François Daulte will include this drawing in the forthcoming volume VI (Pastels, aquarelles et dessins) of his Renoir catalogue raisonné.
In the summer or autumn of 1882, Renoir embarked upon his last ambitious explorations of the subject of urban and suburban recreation, a group of pictures depicting dancing couples. By the spring of the following year, he had finished three canvases on this theme, each virtually life-size: a matching pair of paintings entitled La danse à la ville and La danse à la campagne, both now hanging in the Musée d'Orsay, Paris; and an independent third version traditionally known as La danse à Bougival (Museum of Fine Arts, Boston). The present drawing is closely related to the Musée d'Orsay oil of the same name; dated 1883 by Ambroise Vollard and François Daulte, it was probably executed after the painting's completion, not as a preliminary study for it.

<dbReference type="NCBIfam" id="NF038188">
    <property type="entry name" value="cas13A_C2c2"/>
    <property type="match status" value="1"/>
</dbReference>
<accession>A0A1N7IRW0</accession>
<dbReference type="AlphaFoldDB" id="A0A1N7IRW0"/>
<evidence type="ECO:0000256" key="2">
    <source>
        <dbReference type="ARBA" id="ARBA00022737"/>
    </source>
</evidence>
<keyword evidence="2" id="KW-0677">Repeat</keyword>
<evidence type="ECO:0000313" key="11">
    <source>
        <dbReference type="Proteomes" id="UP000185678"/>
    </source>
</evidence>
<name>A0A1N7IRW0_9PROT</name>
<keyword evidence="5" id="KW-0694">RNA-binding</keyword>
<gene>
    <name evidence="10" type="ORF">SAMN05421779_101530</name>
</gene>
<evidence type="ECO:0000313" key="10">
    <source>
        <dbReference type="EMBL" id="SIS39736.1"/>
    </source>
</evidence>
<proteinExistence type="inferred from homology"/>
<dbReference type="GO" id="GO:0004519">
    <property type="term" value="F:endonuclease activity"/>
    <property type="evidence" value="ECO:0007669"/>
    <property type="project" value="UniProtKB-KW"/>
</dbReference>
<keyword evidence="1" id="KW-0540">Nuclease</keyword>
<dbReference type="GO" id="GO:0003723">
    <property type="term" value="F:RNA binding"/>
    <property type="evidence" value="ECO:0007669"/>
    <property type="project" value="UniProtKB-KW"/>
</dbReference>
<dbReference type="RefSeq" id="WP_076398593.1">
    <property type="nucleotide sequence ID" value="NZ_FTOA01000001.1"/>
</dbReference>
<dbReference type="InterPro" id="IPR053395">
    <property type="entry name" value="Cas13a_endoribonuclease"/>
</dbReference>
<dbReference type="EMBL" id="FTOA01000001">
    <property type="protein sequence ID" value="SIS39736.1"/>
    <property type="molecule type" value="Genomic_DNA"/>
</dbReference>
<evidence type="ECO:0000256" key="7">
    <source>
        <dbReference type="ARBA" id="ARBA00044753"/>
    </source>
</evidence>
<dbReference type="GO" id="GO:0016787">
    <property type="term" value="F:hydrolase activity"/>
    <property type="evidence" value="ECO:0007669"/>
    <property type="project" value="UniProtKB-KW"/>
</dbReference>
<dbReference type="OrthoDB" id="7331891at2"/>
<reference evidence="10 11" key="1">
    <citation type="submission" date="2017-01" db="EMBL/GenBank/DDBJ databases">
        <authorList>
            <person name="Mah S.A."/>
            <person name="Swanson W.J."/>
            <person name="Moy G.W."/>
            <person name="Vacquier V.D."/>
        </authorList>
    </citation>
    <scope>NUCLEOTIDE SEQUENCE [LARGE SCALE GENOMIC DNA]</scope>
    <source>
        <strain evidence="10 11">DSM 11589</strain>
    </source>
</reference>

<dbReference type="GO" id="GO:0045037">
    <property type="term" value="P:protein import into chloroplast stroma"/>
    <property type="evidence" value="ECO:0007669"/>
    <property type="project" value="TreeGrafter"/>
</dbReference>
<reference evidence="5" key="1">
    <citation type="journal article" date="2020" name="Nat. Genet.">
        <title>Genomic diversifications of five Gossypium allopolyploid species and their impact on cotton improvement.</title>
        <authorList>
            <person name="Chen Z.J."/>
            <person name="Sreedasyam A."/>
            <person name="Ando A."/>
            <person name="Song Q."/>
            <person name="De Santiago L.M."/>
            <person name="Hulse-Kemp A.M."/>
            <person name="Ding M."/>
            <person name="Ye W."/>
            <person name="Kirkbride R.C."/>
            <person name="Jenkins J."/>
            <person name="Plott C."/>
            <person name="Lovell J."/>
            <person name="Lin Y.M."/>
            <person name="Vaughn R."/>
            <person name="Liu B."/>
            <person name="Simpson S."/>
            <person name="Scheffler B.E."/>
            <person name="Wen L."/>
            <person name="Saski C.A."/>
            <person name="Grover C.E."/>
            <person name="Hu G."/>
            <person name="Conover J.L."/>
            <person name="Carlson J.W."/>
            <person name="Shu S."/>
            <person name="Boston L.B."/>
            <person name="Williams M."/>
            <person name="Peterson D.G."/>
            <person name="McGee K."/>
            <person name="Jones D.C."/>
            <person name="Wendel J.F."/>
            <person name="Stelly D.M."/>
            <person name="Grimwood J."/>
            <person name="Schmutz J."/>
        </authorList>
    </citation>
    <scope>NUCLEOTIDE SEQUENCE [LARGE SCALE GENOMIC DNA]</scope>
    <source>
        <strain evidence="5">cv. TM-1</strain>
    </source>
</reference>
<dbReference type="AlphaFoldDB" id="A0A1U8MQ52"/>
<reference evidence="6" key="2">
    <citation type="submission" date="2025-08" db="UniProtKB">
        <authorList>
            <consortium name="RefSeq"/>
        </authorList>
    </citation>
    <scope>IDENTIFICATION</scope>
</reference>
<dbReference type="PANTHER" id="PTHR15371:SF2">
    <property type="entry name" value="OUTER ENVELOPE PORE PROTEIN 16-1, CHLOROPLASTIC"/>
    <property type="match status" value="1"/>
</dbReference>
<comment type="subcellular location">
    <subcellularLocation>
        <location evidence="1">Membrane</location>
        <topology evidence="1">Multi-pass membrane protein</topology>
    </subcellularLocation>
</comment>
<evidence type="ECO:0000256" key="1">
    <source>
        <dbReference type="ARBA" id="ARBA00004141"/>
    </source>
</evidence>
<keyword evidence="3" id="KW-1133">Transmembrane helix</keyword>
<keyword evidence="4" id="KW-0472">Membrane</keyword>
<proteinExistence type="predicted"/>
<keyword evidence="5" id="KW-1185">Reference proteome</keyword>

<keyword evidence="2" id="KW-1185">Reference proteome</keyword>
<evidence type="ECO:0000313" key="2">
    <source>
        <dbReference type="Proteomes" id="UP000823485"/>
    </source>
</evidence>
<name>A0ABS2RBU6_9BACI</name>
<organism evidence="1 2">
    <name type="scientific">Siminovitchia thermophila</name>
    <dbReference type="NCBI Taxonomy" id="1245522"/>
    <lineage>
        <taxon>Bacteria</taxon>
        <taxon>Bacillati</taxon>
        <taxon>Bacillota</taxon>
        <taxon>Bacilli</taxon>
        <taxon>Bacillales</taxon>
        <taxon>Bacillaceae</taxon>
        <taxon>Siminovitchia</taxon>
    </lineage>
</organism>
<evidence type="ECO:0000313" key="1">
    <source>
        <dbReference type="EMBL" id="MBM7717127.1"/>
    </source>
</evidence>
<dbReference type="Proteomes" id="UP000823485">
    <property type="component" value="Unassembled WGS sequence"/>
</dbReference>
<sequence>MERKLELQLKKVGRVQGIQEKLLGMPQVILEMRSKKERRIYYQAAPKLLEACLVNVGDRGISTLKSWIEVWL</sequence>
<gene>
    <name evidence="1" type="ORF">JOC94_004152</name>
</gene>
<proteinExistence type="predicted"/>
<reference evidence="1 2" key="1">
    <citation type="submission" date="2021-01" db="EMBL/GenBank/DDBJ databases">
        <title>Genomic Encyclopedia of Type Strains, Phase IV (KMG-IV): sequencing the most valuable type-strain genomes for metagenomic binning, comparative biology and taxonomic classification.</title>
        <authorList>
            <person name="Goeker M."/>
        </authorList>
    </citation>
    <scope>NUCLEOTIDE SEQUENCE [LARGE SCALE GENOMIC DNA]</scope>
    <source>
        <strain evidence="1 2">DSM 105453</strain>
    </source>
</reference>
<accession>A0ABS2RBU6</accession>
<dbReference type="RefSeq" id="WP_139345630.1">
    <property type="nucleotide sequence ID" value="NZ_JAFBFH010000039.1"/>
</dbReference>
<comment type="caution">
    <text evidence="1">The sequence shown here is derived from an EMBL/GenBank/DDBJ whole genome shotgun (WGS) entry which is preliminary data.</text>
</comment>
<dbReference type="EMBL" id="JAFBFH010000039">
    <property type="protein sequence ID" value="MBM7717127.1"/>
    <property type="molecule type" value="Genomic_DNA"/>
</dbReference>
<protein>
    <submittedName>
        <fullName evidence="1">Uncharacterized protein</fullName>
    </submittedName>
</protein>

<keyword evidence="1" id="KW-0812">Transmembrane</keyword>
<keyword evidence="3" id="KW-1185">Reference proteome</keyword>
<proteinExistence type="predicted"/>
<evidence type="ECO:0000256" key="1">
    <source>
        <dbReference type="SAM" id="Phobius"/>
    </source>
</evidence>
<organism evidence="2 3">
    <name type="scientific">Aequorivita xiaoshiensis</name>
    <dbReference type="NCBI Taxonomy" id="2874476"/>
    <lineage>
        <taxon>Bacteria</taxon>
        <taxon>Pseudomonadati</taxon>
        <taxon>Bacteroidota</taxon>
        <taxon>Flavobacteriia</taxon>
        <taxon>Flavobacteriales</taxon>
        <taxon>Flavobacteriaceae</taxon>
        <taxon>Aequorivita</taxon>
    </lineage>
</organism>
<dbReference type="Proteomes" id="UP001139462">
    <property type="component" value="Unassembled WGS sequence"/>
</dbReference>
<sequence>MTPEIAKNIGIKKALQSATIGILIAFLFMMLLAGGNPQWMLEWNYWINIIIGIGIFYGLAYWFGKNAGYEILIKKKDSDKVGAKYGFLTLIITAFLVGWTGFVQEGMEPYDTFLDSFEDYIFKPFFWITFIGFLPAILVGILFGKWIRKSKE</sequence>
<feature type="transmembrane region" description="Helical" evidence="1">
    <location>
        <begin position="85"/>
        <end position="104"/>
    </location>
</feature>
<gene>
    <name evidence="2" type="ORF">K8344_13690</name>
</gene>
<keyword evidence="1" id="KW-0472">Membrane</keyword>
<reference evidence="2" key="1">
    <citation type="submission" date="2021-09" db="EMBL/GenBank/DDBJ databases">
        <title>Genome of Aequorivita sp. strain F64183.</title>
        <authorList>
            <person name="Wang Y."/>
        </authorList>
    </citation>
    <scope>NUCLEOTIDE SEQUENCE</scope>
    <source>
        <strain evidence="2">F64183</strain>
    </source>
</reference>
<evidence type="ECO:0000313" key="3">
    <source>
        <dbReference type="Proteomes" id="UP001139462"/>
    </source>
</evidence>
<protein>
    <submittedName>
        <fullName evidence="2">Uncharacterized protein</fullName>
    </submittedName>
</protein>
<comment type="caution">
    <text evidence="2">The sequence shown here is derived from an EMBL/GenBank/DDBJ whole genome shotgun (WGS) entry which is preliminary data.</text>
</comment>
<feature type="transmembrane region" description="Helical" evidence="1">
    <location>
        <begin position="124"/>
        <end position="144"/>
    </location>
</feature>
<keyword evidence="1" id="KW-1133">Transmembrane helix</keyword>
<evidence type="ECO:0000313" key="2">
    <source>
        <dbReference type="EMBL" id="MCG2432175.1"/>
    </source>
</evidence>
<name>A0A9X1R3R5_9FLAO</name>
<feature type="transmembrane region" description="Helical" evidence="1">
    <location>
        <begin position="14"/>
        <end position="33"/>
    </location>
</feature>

Although Renoir used the same male model, Paul Lhote, for both La danse à la ville and La danse à la campagne, he chose decidedly different female prototypes for each: the elegant Suzanne Valadon to represent la ville and the robust Aline Charigot to represent la campagne. Occasionally called Panneaux de la danse: L'hiver and L'été, the two works were clearly intended to suggest the difference for the bourgeois Parisian male between the urban rituals of the social season and the suburban diversions of the summer. Especially notable about La danse à la campagne is its feeling of cheerful, almost impulsive, informality, a mood which is heightened in the drawing by the spontaneity of its medium and by the intimacy of its scale.